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In March 2015, the Alcohol and Tobacco Tax and Trade Bureau (TTB) approved several powdered alcohol products, sold under the brand name Palcohol, for sale in the United States. Powdered or crystalline alcohol is alcohol that has been absorbed into a carbohydrate (eg, dextrin), resulting in a dry state rather than its usual liquid form. Although alcohol has been converted into crystalline form for more than 200 years,1 Palcohol constitutes the first entry into a new US alcohol market. These powdered alcohol products are 50% alcohol by weight and, if mixed according to package instructions, would yield a liquid that is 10% alcohol by volume.
Public health concerns about powdered alcohol focus primarily on its use in binge drinking (ie, drinking to the point of intoxication) or youth drinking and its potential for undermining retail businesses and alcohol regulations. In terms of binge drinking and alcohol poisoning, the use of powdered alcohol introduces the potential for overdose on the basis of the amount of powder used or the amount of liquid or food into which it is diluted or mixed. This is different from most wine and beer products, which are consumed at the alcohol concentration at which they are packaged. Initially at least, consumers will not be familiar with typical serving sizes for powdered alcohol, and adding powder to other beverages would not affect the apparent volume of the drink. Powdered alcohol could readily be used to “spike” nonalcoholic beverages, to increase the alcohol concentration of alcoholic beverages consumed on dates or at social gatherings, or, as initially acknowledged on Palcohol’s website though later retracted following negative publicity, could be snorted to induce rapid intoxication
Because powdered alcohol is compact and easy to conceal, these products can easily be brought into locations where alcohol is otherwise restricted or prohibited, including parks, schools, movie theaters, and alcohol-free community and cultural events. This could create challenges for school officials and also state and local law enforcement agencies responsible for enforcing underage drinking laws and alcohol-free location restrictions. In addition, powdered alcohol would be relatively efficient to transport over long distances and therefore may promote smuggling to overcome state bans or exploit differential tax rates to illegally avoid paying taxes in states where these products are ultimately sold (as in the case of cigarette smuggling).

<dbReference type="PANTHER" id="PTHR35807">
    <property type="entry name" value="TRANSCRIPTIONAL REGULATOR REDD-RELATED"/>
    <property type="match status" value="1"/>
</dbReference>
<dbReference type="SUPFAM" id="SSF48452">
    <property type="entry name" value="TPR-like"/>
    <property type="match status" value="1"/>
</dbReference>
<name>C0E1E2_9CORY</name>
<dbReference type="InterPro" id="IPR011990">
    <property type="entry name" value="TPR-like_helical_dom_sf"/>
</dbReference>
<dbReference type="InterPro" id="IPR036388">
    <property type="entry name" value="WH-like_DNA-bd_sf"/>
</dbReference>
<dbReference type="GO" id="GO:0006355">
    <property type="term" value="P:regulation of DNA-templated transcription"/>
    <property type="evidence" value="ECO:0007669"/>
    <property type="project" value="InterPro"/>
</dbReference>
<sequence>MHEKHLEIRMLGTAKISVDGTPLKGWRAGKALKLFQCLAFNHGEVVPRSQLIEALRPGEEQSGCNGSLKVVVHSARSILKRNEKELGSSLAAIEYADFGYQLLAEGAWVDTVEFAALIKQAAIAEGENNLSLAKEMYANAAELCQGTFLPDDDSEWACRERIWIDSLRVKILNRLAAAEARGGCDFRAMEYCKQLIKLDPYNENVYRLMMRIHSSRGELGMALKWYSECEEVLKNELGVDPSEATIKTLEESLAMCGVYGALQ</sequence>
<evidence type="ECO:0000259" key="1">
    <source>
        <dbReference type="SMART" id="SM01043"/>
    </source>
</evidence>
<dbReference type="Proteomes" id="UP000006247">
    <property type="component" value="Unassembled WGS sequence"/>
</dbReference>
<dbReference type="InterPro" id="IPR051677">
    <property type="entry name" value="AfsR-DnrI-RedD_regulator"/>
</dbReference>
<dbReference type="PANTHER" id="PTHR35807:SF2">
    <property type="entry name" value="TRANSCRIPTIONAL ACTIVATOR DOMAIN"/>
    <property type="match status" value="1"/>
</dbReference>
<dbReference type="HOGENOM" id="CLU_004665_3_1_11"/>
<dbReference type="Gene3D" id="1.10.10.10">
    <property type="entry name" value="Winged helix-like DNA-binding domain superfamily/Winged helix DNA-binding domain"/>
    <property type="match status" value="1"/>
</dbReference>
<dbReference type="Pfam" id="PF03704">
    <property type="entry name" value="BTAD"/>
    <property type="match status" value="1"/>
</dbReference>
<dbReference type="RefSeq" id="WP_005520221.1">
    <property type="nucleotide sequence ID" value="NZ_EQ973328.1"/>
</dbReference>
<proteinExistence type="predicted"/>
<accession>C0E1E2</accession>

Powdered alcohol could also undermine retailers’ economic interests and their ability to comply with laws designed to protect public health and safety. Alcohol sold by licensees at “on-premises” locations (eg, bars, restaurants, airplanes, sports stadiums, concerts) is relatively expensive, and customers, particularly those who intend to drink heavily, may bring powdered alcohol to these venues as a means to increase the alcohol content of their beverage and decrease their costs. Retailers are legally required to monitor their customers’ consumption and ensure that underage and obviously intoxicated persons are not served. Were powdered alcohol surreptitiously introduced by customers, these tasks would be made more difficult, and failure to comply can lead to fines and suspended or revoked licenses. Retailers would also face heightened exposure to civil liability (“dram shop”) lawsuits. Dram shop liability laws hold alcohol retailers liable for alcohol-attributable harms (eg, injuries or deaths resulting from alcohol-related motor vehicle crashes) caused by patrons who were illegally sold or served alcohol because they were either intoxicated or underage. Retailers would also lose money from reduced on-premises sales.